Re: Anchor Setting Woes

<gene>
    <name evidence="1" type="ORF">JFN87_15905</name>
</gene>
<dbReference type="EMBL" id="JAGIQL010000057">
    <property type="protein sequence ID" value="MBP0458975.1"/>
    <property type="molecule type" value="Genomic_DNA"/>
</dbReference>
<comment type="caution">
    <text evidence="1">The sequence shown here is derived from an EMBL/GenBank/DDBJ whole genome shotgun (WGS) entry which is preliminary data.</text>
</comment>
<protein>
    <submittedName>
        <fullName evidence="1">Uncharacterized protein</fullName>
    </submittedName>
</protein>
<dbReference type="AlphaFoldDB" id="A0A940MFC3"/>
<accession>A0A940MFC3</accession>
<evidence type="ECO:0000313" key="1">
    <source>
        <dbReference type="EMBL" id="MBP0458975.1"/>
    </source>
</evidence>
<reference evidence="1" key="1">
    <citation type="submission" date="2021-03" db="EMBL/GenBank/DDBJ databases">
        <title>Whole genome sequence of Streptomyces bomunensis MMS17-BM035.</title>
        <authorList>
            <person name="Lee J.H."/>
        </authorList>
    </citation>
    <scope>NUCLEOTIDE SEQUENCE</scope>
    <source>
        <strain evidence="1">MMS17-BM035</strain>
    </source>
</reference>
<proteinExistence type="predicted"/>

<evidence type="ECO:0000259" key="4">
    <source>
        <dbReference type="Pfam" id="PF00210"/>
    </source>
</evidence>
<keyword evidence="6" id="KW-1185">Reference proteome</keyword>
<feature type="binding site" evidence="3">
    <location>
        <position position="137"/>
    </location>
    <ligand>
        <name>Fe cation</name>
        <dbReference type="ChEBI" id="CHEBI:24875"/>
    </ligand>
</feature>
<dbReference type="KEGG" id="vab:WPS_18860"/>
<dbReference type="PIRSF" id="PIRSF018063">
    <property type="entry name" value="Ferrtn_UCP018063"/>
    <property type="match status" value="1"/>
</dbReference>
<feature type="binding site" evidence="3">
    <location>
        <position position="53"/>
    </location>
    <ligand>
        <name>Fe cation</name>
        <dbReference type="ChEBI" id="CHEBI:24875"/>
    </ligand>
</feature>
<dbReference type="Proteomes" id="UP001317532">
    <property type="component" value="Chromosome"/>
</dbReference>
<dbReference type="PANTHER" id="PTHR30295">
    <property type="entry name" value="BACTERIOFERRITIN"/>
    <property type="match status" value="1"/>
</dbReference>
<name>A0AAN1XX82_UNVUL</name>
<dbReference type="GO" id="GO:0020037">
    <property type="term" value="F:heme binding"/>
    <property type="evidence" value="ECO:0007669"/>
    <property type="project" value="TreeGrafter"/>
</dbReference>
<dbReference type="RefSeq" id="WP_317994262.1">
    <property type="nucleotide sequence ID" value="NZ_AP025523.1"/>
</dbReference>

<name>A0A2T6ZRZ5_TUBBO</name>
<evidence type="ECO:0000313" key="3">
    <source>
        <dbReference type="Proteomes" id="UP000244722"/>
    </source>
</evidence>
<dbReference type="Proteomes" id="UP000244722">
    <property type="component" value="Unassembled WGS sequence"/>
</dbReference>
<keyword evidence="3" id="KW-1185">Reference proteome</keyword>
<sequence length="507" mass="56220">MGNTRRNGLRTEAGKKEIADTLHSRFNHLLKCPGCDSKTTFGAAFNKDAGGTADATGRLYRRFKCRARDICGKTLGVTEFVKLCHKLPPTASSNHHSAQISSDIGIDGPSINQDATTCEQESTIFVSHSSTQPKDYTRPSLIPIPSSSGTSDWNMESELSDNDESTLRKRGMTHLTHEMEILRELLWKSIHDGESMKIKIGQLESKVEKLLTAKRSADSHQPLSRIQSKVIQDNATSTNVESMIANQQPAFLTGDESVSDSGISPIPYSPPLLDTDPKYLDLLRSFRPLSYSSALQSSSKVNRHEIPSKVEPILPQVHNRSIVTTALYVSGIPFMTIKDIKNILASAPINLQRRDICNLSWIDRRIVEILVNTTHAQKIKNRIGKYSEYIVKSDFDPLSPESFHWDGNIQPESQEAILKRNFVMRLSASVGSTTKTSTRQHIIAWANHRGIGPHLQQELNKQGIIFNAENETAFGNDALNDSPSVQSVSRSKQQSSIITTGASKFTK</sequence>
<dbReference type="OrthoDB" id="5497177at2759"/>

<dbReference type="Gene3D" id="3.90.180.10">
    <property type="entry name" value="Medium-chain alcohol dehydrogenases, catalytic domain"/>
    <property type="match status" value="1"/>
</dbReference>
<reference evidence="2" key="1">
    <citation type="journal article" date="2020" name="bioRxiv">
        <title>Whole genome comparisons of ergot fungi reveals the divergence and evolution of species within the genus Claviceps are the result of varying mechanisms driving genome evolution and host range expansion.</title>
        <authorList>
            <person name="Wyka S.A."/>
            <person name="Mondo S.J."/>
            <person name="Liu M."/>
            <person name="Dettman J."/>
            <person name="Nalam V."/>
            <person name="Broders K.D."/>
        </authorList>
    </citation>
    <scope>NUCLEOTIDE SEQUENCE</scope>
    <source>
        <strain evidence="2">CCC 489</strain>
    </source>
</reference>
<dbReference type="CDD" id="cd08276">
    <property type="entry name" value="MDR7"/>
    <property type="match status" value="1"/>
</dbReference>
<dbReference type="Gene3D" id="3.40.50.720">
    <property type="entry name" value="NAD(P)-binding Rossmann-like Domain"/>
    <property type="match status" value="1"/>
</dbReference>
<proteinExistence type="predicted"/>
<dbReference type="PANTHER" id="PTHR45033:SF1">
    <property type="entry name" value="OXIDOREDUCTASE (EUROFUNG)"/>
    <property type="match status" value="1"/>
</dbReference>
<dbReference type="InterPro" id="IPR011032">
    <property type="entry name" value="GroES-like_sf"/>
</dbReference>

We are on the Chesapeake, have a CQR with all chain rode (120 feet?) , use only hand signals, and generally 5:1, going to 7:1 if stronger winds expected. Agree with the statements that anchoring is an art. We were taught our technique by an experienced Chesapeake Bay sailor/instructor. She advised picking your spot carefully (based on all the usual stuff), approach area bow to wind. Let anchor down with some rode. Let it settle. Let out some more. Be patient. Let out some more. (this is where the "art" comes in). Then, if there's wind, you will see the bow swing to one side and then swing back and "get a bounce". When the rode is straightened out, Give 1000 rpm in reverse for about 5 seconds (count slow). Let anchor and rode settle again. Give 1000 rpm in reverse again. (hubby feels the chain rode while this happens. You can tell if the anchor is skipping over bottom) Also, you will see the chain rise up in the water, at a less acute angle, when you reverse, because anchor is holding. We were taught, "now go fix yourself a cocktail, and then give one more 1000 rpm reverse". Once done, check position of boat against some markers on shore...two trees, a house and a dock, whatever. Can check this later, before bedtime, to see if you've dragged. We have never dragged, and we've been in plenty of howling wind. We notice that a lot of people seem in a rush or very casual about anchoring. No hand signals, lots of yelling. No waiting for anchor to settle. They just throw boat in reverse with a big rev and consider it set. NO! Half the time they are yanking the anchor out of the set that it might have made. I'm probably not explaining this as well as I could, but the weight of the boat/any wind should be what sets the anchor initially, not the engine. The checks with engine reverse are just that... checking to make sure you are set.